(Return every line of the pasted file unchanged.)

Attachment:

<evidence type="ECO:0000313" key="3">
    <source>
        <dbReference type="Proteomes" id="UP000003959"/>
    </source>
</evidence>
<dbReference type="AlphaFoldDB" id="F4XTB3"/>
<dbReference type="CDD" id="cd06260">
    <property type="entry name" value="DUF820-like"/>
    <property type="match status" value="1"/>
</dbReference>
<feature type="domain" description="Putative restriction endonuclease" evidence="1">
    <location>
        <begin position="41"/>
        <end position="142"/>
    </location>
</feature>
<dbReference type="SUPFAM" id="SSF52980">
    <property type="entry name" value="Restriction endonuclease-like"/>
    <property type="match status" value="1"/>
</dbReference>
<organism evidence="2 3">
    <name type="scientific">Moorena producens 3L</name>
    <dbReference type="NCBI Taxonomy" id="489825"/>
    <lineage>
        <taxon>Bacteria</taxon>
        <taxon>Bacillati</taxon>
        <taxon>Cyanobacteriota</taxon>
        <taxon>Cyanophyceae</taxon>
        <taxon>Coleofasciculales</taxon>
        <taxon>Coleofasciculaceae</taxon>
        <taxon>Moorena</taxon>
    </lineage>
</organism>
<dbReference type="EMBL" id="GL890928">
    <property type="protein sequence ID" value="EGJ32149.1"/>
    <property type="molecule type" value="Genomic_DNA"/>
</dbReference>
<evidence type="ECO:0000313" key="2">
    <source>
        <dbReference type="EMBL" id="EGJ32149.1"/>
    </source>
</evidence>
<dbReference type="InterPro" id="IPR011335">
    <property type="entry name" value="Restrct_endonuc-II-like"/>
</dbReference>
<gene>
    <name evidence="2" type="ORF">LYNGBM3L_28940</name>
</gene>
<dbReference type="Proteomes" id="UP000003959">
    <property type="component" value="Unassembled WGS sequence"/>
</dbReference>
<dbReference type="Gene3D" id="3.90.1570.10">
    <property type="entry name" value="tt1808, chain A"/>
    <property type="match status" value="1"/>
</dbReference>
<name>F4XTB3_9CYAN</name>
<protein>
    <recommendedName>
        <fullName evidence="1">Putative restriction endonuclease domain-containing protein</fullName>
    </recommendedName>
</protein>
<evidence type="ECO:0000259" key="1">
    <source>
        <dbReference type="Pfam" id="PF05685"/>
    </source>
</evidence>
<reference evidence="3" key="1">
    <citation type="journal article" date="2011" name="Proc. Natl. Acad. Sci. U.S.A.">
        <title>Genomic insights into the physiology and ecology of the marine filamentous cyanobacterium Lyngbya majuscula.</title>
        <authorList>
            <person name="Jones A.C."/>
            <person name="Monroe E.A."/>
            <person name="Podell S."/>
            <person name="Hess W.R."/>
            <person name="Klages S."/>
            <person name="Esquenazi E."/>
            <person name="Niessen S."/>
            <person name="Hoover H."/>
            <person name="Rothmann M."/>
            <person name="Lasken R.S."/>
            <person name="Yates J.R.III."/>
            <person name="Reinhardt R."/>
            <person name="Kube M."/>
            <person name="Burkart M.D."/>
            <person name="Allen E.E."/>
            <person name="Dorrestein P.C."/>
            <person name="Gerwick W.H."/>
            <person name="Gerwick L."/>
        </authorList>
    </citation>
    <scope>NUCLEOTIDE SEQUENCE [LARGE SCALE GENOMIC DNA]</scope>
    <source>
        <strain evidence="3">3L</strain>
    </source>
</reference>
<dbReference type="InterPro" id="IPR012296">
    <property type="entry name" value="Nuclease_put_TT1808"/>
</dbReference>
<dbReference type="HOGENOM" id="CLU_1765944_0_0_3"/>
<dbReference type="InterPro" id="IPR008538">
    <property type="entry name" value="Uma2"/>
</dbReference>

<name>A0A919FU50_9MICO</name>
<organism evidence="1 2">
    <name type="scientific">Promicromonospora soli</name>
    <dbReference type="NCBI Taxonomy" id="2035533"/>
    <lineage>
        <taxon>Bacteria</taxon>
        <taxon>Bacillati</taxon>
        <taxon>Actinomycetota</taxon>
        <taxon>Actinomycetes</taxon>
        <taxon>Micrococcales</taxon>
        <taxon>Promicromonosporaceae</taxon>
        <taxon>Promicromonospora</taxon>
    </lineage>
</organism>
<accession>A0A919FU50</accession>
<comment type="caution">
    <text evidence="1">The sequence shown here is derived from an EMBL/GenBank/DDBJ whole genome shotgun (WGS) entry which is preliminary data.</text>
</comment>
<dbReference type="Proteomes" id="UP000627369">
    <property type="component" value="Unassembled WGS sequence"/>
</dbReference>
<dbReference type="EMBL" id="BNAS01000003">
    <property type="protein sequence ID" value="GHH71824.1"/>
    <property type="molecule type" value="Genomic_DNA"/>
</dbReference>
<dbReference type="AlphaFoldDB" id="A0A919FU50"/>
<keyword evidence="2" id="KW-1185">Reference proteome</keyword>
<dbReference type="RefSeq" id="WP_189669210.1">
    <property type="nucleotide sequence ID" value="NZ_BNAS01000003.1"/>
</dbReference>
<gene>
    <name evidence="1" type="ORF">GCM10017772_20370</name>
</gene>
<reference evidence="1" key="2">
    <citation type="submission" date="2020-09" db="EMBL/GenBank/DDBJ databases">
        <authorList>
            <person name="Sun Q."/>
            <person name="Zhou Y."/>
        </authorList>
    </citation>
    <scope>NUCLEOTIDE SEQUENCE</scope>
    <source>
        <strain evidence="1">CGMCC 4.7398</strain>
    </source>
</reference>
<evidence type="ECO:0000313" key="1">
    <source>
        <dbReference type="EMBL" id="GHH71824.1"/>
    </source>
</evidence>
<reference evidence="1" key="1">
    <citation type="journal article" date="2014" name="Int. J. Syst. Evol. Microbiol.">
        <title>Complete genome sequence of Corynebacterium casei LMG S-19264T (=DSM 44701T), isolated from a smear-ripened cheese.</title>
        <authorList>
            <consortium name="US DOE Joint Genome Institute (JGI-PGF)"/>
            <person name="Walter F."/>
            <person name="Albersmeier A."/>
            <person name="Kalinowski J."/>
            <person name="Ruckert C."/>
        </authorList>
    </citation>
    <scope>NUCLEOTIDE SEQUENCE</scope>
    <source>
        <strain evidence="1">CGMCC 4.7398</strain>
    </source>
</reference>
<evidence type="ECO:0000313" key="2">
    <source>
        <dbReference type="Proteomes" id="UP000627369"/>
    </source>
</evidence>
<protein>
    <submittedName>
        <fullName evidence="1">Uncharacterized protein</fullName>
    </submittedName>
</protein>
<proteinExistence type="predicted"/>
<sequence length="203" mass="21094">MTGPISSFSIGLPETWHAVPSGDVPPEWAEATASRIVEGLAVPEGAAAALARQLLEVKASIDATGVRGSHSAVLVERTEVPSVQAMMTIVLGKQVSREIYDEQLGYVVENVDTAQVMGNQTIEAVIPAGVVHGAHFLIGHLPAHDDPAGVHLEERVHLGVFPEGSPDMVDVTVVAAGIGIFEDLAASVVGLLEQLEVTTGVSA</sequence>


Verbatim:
<evidence type="ECO:0000313" key="3">
    <source>
        <dbReference type="Proteomes" id="UP000003959"/>
    </source>
</evidence>
<dbReference type="AlphaFoldDB" id="F4XTB3"/>
<dbReference type="CDD" id="cd06260">
    <property type="entry name" value="DUF820-like"/>
    <property type="match status" value="1"/>
</dbReference>
<feature type="domain" description="Putative restriction endonuclease" evidence="1">
    <location>
        <begin position="41"/>
        <end position="142"/>
    </location>
</feature>
<dbReference type="SUPFAM" id="SSF52980">
    <property type="entry name" value="Restriction endonuclease-like"/>
    <property type="match status" value="1"/>
</dbReference>
<organism evidence="2 3">
    <name type="scientific">Moorena producens 3L</name>
    <dbReference type="NCBI Taxonomy" id="489825"/>
    <lineage>
        <taxon>Bacteria</taxon>
        <taxon>Bacillati</taxon>
        <taxon>Cyanobacteriota</taxon>
        <taxon>Cyanophyceae</taxon>
        <taxon>Coleofasciculales</taxon>
        <taxon>Coleofasciculaceae</taxon>
        <taxon>Moorena</taxon>
    </lineage>
</organism>
<dbReference type="EMBL" id="GL890928">
    <property type="protein sequence ID" value="EGJ32149.1"/>
    <property type="molecule type" value="Genomic_DNA"/>
</dbReference>
<evidence type="ECO:0000313" key="2">
    <source>
        <dbReference type="EMBL" id="EGJ32149.1"/>
    </source>
</evidence>
<dbReference type="InterPro" id="IPR011335">
    <property type="entry name" value="Restrct_endonuc-II-like"/>
</dbReference>
<gene>
    <name evidence="2" type="ORF">LYNGBM3L_28940</name>
</gene>
<dbReference type="Proteomes" id="UP000003959">
    <property type="component" value="Unassembled WGS sequence"/>
</dbReference>
<dbReference type="Gene3D" id="3.90.1570.10">
    <property type="entry name" value="tt1808, chain A"/>
    <property type="match status" value="1"/>
</dbReference>
<name>F4XTB3_9CYAN</name>
<protein>
    <recommendedName>
        <fullName evidence="1">Putative restriction endonuclease domain-containing protein</fullName>
    </recommendedName>
</protein>
<evidence type="ECO:0000259" key="1">
    <source>
        <dbReference type="Pfam" id="PF05685"/>
    </source>
</evidence>
<reference evidence="3" key="1">
    <citation type="journal article" date="2011" name="Proc. Natl. Acad. Sci. U.S.A.">
        <title>Genomic insights into the physiology and ecology of the marine filamentous cyanobacterium Lyngbya majuscula.</title>
        <authorList>
            <person name="Jones A.C."/>
            <person name="Monroe E.A."/>
            <person name="Podell S."/>
            <person name="Hess W.R."/>
            <person name="Klages S."/>
            <person name="Esquenazi E."/>
            <person name="Niessen S."/>
            <person name="Hoover H."/>
            <person name="Rothmann M."/>
            <person name="Lasken R.S."/>
            <person name="Yates J.R.III."/>
            <person name="Reinhardt R."/>
            <person name="Kube M."/>
            <person name="Burkart M.D."/>
            <person name="Allen E.E."/>
            <person name="Dorrestein P.C."/>
            <person name="Gerwick W.H."/>
            <person name="Gerwick L."/>
        </authorList>
    </citation>
    <scope>NUCLEOTIDE SEQUENCE [LARGE SCALE GENOMIC DNA]</scope>
    <source>
        <strain evidence="3">3L</strain>
    </source>
</reference>
<dbReference type="InterPro" id="IPR012296">
    <property type="entry name" value="Nuclease_put_TT1808"/>
</dbReference>
<dbReference type="HOGENOM" id="CLU_1765944_0_0_3"/>
<dbReference type="InterPro" id="IPR008538">
    <property type="entry name" value="Uma2"/>
</dbReference>

<name>A0A919FU50_9MICO</name>
<organism evidence="1 2">
    <name type="scientific">Promicromonospora soli</name>
    <dbReference type="NCBI Taxonomy" id="2035533"/>
    <lineage>
        <taxon>Bacteria</taxon>
        <taxon>Bacillati</taxon>
        <taxon>Actinomycetota</taxon>
        <taxon>Actinomycetes</taxon>
        <taxon>Micrococcales</taxon>
        <taxon>Promicromonosporaceae</taxon>
        <taxon>Promicromonospora</taxon>
    </lineage>
</organism>
<accession>A0A919FU50</accession>
<comment type="caution">
    <text evidence="1">The sequence shown here is derived from an EMBL/GenBank/DDBJ whole genome shotgun (WGS) entry which is preliminary data.</text>
</comment>
<dbReference type="Proteomes" id="UP000627369">
    <property type="component" value="Unassembled WGS sequence"/>
</dbReference>
<dbReference type="EMBL" id="BNAS01000003">
    <property type="protein sequence ID" value="GHH71824.1"/>
    <property type="molecule type" value="Genomic_DNA"/>
</dbReference>
<dbReference type="AlphaFoldDB" id="A0A919FU50"/>
<keyword evidence="2" id="KW-1185">Reference proteome</keyword>
<dbReference type="RefSeq" id="WP_189669210.1">
    <property type="nucleotide sequence ID" value="NZ_BNAS01000003.1"/>
</dbReference>
<gene>
    <name evidence="1" type="ORF">GCM10017772_20370</name>
</gene>
<reference evidence="1" key="2">
    <citation type="submission" date="2020-09" db="EMBL/GenBank/DDBJ databases">
        <authorList>
            <person name="Sun Q."/>
            <person name="Zhou Y."/>
        </authorList>
    </citation>
    <scope>NUCLEOTIDE SEQUENCE</scope>
    <source>
        <strain evidence="1">CGMCC 4.7398</strain>
    </source>
</reference>
<evidence type="ECO:0000313" key="1">
    <source>
        <dbReference type="EMBL" id="GHH71824.1"/>
    </source>
</evidence>
<reference evidence="1" key="1">
    <citation type="journal article" date="2014" name="Int. J. Syst. Evol. Microbiol.">
        <title>Complete genome sequence of Corynebacterium casei LMG S-19264T (=DSM 44701T), isolated from a smear-ripened cheese.</title>
        <authorList>
            <consortium name="US DOE Joint Genome Institute (JGI-PGF)"/>
            <person name="Walter F."/>
            <person name="Albersmeier A."/>
            <person name="Kalinowski J."/>
            <person name="Ruckert C."/>
        </authorList>
    </citation>
    <scope>NUCLEOTIDE SEQUENCE</scope>
    <source>
        <strain evidence="1">CGMCC 4.7398</strain>
    </source>
</reference>
<evidence type="ECO:0000313" key="2">
    <source>
        <dbReference type="Proteomes" id="UP000627369"/>
    </source>
</evidence>
<protein>
    <submittedName>
        <fullName evidence="1">Uncharacterized protein</fullName>
    </submittedName>
</protein>
<proteinExistence type="predicted"/>
<sequence length="203" mass="21094">MTGPISSFSIGLPETWHAVPSGDVPPEWAEATASRIVEGLAVPEGAAAALARQLLEVKASIDATGVRGSHSAVLVERTEVPSVQAMMTIVLGKQVSREIYDEQLGYVVENVDTAQVMGNQTIEAVIPAGVVHGAHFLIGHLPAHDDPAGVHLEERVHLGVFPEGSPDMVDVTVVAAGIGIFEDLAASVVGLLEQLEVTTGVSA</sequence>